In the late 1930s, Charles Bradley, the director of a home for “troublesome” children in Rhode Island, had a problem. The field of neuroscience was still in its infancy, and one of the few techniques available to allow psychiatrists like Bradley to ponder the role of the brain in emotional disorders was a procedure that required replacing a volume of cerebrospinal fluid in the patient’s skull with air. This painstaking process allowed any irregularities to stand out clearly in X-ray images, but many patients suffered excruciating headaches that lasted for weeks afterward.

Meanwhile, a pharmaceutical company called Smith, Kline & French was facing a different sort of problem. The firm had recently acquired the rights to sell a powerful stimulant then called “benzedrine sulfate” and was trying to create a market for it. Toward that end, the company made quantities of the drug available at no cost to doctors who volunteered to run studies on it. Bradley was a firm believer that struggling children needed more than a handful of pills to get better; they also needed psychosocial therapy and the calming and supportive environment that he provided at the home. But he took up the company’s offer, hoping that the drug might eliminate his patients’ headaches.

It did not. But the Benzedrine did have an effect that was right in line with Smith, Kline & French’s aspirations for its new product: The drug seemed to boost the children’s eagerness to learn in the classroom while making them more amenable to following the rules. The drug seemed to calm the children’s mood swings, allowing them to become, in the words of their therapists, more “attentive” and “serious,” able to complete their schoolwork and behave. Bradley was amazed that Benzedrine, a forerunner of Ritalin and Adderall, was such a great normalizer, turning typically hard-to-manage kids into models of complicity and decorum. But even after marveling at the effects of the drug, he maintained that medication should be considered for children only in addition to other forms of therapy.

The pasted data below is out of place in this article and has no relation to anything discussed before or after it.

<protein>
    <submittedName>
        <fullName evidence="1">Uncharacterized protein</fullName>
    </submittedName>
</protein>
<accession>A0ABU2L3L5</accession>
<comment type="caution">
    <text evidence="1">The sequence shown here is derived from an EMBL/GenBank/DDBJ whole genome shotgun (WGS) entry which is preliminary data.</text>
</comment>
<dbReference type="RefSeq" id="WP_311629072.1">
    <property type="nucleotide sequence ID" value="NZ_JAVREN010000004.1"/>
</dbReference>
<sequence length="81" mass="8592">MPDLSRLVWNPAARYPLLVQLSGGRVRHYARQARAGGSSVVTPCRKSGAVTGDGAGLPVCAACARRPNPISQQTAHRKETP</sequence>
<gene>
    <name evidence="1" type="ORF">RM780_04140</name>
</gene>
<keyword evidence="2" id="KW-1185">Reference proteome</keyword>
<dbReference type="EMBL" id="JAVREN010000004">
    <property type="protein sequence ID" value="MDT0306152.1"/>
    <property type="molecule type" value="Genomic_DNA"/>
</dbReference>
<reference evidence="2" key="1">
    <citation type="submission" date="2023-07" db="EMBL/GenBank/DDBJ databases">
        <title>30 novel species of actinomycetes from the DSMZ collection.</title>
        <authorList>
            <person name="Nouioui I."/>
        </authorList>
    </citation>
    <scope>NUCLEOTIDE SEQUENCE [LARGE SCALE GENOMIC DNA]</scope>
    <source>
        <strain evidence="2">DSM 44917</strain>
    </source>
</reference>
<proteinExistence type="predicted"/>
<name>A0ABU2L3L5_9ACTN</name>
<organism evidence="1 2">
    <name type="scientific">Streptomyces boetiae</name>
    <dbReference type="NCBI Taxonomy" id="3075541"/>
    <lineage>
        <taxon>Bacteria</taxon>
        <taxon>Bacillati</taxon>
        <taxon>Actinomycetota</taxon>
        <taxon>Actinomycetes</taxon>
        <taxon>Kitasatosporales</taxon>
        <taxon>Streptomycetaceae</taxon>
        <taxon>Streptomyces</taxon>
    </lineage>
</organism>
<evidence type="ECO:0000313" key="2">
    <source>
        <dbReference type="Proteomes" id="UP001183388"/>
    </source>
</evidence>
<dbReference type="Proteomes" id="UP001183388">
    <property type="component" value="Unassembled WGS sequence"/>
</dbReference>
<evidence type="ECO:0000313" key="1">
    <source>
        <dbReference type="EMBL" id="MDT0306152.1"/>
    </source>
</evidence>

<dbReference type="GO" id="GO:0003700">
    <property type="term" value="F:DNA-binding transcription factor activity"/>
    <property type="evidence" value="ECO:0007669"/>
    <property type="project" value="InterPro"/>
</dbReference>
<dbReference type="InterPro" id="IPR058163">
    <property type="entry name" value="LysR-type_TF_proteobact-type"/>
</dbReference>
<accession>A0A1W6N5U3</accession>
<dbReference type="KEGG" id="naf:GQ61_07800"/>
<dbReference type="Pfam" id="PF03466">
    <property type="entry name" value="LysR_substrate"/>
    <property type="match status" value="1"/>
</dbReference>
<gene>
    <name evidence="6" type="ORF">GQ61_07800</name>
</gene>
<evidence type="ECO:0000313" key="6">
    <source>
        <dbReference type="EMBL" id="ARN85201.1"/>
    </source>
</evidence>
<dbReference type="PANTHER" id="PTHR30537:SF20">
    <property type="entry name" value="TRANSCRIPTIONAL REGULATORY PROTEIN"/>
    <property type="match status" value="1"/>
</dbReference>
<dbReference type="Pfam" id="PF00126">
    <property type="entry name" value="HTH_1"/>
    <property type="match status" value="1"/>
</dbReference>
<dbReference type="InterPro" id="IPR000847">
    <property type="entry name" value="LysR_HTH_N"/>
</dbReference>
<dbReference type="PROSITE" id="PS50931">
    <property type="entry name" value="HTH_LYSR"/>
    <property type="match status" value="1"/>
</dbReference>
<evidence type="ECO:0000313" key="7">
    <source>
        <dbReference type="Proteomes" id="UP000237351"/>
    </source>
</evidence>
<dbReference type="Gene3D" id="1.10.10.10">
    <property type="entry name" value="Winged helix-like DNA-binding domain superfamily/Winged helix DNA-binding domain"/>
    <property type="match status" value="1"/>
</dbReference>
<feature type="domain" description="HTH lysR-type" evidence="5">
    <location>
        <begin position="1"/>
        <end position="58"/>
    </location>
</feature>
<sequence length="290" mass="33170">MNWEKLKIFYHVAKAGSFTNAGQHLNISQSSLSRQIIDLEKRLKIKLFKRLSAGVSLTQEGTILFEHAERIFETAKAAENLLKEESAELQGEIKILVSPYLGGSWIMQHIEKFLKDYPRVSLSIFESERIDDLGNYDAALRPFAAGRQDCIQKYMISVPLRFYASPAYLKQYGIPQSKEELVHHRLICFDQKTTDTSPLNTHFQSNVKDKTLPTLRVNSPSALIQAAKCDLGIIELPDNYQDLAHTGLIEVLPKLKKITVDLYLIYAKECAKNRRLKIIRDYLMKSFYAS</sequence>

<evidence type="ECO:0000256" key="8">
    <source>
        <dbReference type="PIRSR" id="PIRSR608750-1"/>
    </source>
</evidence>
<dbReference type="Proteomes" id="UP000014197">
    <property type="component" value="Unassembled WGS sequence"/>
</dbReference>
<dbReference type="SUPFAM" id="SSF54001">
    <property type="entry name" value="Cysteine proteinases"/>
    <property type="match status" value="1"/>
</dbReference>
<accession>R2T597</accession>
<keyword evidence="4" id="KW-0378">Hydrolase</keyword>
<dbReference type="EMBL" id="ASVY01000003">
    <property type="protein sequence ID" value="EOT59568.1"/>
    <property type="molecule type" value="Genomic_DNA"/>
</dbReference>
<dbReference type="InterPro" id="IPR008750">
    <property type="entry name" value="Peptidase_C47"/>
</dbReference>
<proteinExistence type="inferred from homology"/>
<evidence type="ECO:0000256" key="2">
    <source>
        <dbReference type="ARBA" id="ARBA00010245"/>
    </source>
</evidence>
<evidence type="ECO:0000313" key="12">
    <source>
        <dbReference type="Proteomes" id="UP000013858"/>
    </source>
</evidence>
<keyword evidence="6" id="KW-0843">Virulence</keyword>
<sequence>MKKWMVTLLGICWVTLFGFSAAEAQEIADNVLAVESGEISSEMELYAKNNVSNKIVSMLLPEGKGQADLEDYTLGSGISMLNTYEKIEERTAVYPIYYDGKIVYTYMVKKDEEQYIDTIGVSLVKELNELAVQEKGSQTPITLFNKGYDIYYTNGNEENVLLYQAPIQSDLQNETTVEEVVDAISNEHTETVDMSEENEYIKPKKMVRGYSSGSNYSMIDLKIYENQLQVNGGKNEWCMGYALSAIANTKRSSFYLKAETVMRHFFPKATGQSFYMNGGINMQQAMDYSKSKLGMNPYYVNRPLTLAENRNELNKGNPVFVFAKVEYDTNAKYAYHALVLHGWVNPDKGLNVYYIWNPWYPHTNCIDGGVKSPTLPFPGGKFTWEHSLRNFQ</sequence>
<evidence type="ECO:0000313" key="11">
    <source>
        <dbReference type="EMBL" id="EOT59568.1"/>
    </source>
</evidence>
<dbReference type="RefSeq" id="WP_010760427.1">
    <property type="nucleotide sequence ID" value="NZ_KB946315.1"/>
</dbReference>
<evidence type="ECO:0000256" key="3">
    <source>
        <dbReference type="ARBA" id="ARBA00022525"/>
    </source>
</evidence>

Bradley’s research was ignored for a couple of decades as psychoanalysis became dominant in the United States. But his discoveries laid the foundation for one of the most aggressive marketing campaigns in history, which succeeded not only in helping to transform the nascent drug industry into the multinational juggernaut known as Big Pharma, but in convincing parents, physicians and ­public health officials that 15 percent of American schoolchildren are sick enough that they would require powerful medication just to get through the day.

This campaign (which would have ­horrified Bradley and his peers) is the subject of an important, humane and compellingly written new book called “ADHD Nation,” by Alan Schwarz, a reporter for The New York Times. The title of the book, of course, refers to attention deficit hyperactivity disorder: a constellation of behaviors and traits codified as a neurobiological illness in the bible of psychiatry, the Diagnostic and Statistical Manual of Mental Disorders.

The boundaries of the A.D.H.D. diagnosis have been fluid and fraught since its inception, in part because its allegedly telltale signs (including “has trouble organizing tasks and activities,” “runs about or climbs in situations where it is not appropriate” and “fidgets with or taps hands or feet,” according to the current edition of the DSM) are exhibited by nearly every human being on earth at various points in their development. No blood test or CT scan can tell you if you have the condition — the diagnosis is made by subjective clinical evaluation and screening questionnaires. This lack of any bright line between pathology and eccentricity, Schwarz argues, has allowed Big Pharma to get away with relentless expansion of the franchise.